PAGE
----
Saturday, 20 June 2015

30 Days Wild - Day 20 - Where are all my Hoverflies?

Day 20 was about trying to track down some insect life, specifically hoverflies.

Saturday, 20 June

This morning, I had an online conversation, in the Facebook group UK Hoverflies about how few hoverflies we have been seeing recently. Until today, I had been assuming it was just me seeing so few of these insects. So I decided to keep my eyes peeled for insect life throughout the day.

Ichneumon Wasp
First thing, when I went to get the newspaper, I saw a gangly black and yellow creature in the wild flower patch I mentioned at the end of yesterday's post. I just managed to snap a rather iffy photo with my phone - I though it was a field digger wasp.  However, a verifier on iRecord kindly pointed out that it was an  Ichneumon wasp - possibly Ambylytes.

On the way back from the town, I went through the Hempstead Fields nature reserve.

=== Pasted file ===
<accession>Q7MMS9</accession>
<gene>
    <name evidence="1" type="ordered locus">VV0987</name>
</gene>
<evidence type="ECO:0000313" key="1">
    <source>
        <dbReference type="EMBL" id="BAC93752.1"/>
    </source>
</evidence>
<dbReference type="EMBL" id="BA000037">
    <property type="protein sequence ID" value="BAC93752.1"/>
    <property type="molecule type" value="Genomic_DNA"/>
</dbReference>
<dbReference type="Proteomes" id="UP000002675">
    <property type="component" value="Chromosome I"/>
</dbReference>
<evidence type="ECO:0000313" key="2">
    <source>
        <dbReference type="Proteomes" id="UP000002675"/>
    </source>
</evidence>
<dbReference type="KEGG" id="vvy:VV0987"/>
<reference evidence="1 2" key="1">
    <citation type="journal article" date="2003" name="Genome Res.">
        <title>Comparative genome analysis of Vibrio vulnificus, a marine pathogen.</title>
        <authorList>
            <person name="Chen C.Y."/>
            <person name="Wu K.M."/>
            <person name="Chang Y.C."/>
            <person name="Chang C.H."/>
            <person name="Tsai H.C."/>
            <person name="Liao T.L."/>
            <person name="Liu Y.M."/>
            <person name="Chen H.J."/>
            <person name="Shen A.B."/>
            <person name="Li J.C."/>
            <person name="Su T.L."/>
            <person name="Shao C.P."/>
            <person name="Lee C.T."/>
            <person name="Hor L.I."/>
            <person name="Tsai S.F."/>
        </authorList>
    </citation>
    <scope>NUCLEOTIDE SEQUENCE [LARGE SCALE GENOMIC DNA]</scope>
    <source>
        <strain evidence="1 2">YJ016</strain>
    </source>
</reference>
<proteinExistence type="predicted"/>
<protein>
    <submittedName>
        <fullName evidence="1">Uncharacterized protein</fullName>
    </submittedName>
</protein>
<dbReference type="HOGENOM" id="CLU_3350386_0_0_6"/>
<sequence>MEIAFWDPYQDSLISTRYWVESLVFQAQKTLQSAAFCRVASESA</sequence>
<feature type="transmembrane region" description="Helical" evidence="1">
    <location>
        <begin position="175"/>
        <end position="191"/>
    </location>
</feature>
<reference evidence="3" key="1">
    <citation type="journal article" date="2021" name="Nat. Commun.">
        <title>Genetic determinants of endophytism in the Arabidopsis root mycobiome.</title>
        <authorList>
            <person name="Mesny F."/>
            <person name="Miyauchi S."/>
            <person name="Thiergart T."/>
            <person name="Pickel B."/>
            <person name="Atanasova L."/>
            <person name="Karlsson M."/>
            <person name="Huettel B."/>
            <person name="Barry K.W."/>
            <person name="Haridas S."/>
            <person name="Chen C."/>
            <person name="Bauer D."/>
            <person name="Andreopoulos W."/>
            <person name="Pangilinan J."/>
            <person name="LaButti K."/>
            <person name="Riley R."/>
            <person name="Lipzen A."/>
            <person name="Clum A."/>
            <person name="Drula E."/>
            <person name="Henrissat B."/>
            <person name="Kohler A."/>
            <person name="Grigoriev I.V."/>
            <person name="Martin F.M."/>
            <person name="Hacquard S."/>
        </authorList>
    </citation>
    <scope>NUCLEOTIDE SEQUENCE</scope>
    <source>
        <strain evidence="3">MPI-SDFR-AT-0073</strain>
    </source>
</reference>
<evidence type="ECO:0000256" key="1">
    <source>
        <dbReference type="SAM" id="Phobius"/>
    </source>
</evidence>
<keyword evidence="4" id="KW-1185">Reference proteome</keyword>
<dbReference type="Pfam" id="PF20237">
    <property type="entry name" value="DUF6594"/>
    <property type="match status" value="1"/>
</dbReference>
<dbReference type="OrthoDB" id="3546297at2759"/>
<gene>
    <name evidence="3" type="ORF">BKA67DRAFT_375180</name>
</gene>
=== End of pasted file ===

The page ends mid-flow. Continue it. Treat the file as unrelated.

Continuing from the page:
Hemlock water dropwort - alive with honey bees.
The reserve was full of hemlock water dropwort, which was alive with honey bees. For a while, I followed a small tortoiseshell butterfly. It looked very fresh and bright but, encumbered by shopping, I couldn't get a photo. Butterfly 1 : Wendy 0.

Back at home, I had some clearing up to do in the garden and looked out for insects. There was one early and a few white-tailed bumblebees. There were also 3 honeybees on the borage. I had another look round and found a distinctive black and yellow sawfly on a rose bush.

Sawfly - probably Allantus cingulatus
Finally, I found some hoverflies. There were four of the wonderfully named marmalade hoverflies stationed round the garden and a Syrphus ribesii.

Syrphus ribesii
Otherwise the insects I saw were too tiny or too fast to photograph. The last creature I found was a hawthorn shield bug, which fell into my hand while I was tidying our hop and refused to let go when I was trying to put it back where I found it.

Hawthorn shield bug.
Oh, and earlier on, I bought this bee house when I was shopping . The green token went in the East Sussex Wildlife Rescue and Ambulance Service section. These were the people who took in an injured wood pigeon from our garden.
So, not a huge number of insects but a fair amount of fun and interest.

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